Matt Campbell. He’s the head coach at Iowa State and is said to be well-regarded by Dorsey.
Eric Bieniemy. Succeeded Matt Nagy as Chiefs offensive coordinator this year. May be too inexperienced at this point, but teams really like to hire Andy Reid guys.
Jim Harbaugh. NFL people still think the Michigan coach will want another crack at the pros. He’ll be a hot candidate in several places when/if that happens.
Urban Meyer. Hey, he’s big in Ohio.
Brian Flores. Well-regarded Patriots defensive coach who got some attention on last year’s interview circuit. He’d have to come with a strong offensive coordinator and a plan for Mayfield, but those who know him rave about his leadership qualities.
John DeFilippo. Jumped from Eagles QBs coach to Vikings offensive coordinator following Philly’s Super Bowl title. He’s a former Browns offensive coordinator who’s from Youngstown.
Dan Campbell. He was once the Dolphins’ interim head coach and remains an intriguing head-coaching prospect for teams. Currently on Sean Payton’s staff with the Saints, who may be in the midst of a special season.
Zac Taylor. He’s the Rams’ quarterbacks coach and, like Bieniemy, may still be too green for an assignment like this. But a lot of teams are going to want to try to get a piece of what Sean McVay is doing out there in L.A.
Dave Toub. The Chiefs’ special teams coach always seems to be on these lists, and NFL people believe he’ll get a shot eventually. Could it come under former Chiefs GM Dorsey?
George Edwards. The Vikings’ defensive coordinator is another guy who gets attention every year but no job offers. His time will come.
Teryl Austin. Bengals defensive coordinator. Ditto what we said for Edwards.
Mike Florio of ProFootballTalk.com throws out another name:
With one coach out and another coach eventually in, plenty of rumors will swirl regarding the person who will eventually get the Browns job. Given the presence of quarterback Baker Mayfield, a nucleus of other great young players, extra draft picks for 2019, and lots of cap space to sign veterans, coaches will be lining up for a chance to take the job.
Which will allow G.M. John Dorsey to be very selective when selecting the next coach.
It will be a delicate proposition for Dorsey, who could hire his way into less relevance by pursuing an A-list, type-A candidate who wants to do more than just coach. That could cause Dorsey to target an up-and-coming candidate, like Chiefs offensive coordinator Eric Bieniemy, who has drawn plenty of praise for his aggressive approach to the Andy Reid offense.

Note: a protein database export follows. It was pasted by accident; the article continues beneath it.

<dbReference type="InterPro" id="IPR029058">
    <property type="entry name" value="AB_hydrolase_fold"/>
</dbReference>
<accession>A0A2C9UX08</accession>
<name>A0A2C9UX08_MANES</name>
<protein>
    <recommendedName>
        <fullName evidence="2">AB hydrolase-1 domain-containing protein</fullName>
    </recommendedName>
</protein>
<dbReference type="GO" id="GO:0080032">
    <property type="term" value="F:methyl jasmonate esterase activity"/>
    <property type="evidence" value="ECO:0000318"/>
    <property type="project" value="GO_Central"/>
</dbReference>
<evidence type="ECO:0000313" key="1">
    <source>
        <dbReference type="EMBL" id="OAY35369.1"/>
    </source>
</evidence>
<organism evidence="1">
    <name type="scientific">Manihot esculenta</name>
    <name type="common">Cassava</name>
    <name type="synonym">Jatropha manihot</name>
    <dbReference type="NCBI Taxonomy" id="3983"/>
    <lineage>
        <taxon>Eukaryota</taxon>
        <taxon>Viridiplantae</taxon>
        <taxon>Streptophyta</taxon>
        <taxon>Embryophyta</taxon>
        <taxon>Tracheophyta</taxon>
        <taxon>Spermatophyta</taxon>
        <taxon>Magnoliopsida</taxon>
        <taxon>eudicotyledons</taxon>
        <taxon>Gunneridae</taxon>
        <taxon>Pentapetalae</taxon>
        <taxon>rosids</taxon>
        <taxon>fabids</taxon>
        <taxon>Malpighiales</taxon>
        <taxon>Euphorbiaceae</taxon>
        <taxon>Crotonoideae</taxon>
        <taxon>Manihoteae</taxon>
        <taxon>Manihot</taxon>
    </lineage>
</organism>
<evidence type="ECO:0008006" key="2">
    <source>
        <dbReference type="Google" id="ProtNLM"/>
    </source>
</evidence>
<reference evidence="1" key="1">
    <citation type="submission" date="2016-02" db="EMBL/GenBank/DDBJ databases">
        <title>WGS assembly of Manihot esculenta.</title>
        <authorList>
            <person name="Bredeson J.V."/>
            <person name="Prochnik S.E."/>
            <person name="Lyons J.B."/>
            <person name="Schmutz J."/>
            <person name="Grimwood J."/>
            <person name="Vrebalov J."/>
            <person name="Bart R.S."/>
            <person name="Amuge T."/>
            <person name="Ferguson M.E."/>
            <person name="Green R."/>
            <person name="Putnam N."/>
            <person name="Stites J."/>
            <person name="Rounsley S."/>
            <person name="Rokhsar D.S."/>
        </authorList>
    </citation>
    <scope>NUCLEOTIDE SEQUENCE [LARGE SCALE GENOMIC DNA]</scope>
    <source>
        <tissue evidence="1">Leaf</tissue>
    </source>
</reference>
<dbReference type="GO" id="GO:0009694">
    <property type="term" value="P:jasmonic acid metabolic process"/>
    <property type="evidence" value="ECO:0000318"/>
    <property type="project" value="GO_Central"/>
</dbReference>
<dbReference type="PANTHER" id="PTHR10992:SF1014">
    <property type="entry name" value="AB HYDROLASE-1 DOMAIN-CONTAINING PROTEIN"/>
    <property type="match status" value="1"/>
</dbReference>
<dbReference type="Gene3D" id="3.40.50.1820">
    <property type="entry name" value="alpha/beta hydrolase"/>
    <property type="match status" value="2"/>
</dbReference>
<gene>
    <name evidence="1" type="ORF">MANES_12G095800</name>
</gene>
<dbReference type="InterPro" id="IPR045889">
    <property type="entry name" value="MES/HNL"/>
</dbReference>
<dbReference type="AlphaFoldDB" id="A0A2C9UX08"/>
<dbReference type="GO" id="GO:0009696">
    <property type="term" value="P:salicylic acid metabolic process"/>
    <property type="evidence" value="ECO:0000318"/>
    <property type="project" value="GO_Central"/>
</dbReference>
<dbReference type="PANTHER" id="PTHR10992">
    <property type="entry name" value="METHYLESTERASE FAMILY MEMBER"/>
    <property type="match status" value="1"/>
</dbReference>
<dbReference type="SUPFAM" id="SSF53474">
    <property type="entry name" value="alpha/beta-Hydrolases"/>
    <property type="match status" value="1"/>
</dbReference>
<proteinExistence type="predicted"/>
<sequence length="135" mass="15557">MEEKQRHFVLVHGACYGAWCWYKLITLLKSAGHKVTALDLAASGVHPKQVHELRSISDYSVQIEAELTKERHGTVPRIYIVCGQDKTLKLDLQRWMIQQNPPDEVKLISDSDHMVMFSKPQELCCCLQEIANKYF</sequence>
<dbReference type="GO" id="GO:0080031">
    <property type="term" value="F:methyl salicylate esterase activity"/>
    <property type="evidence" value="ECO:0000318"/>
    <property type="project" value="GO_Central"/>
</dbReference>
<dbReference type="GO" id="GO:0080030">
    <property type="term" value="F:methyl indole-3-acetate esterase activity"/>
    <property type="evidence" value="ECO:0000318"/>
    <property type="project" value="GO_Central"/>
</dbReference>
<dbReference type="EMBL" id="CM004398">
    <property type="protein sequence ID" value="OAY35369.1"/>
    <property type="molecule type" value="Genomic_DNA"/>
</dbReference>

But there could be an opportunity to get an established name, like Patriots offensive coordinator Josh McDaniels. Sure, he jilted the Colts last year, but (as Peter King noted on Tuesday’s PFT Live), McDaniels made a late pre-draft visit with Mayfield, and the Patriots were ready to trade up (within reason) to get him.
McDaniels, who apparently decided in February to stay with the Patriots until Bill Belichick retires, possibly could be lured back to his home state of Ohio by the presence of a 15-year quarterback and a blank-slate legacy that includes an empty trophy case. If Dorsey is interested and McDaniels isn’t, it’s possible that McDaniels will indeed never leave New England.
However it plays out, there will be plenty of coaches plotting a path to Ohio, and the challenge will be to pick the right one.
The Texans are taking on WR DEMARYIUS THOMAS. Oddly, his first game with Houston will be in Denver on Sunday. ESPN.com:
The Denver Broncos are finalizing a trade to send star wide receiver Demaryius Thomas to the Houston Texans, a league source has confirmed to ESPN.
The deal was first reported by the NFL Network.
Thomas is second on the Broncos in receptions (36) and receiving yards (402) and tied for the team lead in receiving touchdowns (three) this season. But his hefty salary-cap figure for 2019 — $17.533 million in what is the last year of his deal — and the emergence of rookie Courtland Sutton as a big-play threat had raised the possibility of Thomas being shipped elsewhere.
The Texans have a need at wide receiver after Will Fuller was lost for the season with a torn ACL in his right knee, suffered during the team’s win over the Dolphins.
THIS AND THAT
AIKMAN RATINGS THRU WEEK 8
The Chicago Bears, convincing winners over the Jets last Sunday, have slid ahead of the undefeated Rams for the top spot in the Aikman Combined Ratings compiled by Sports Radar as the NFL season approaches the midway point. The two top teams meet in a Week 14 showdown in Chicago.
For those surprised by the top spot for the 4-3 Bears, Chicago would rank tied for 3rd in the NFL if you combined their NFL offensive (10th) and defensive (7th) ranking.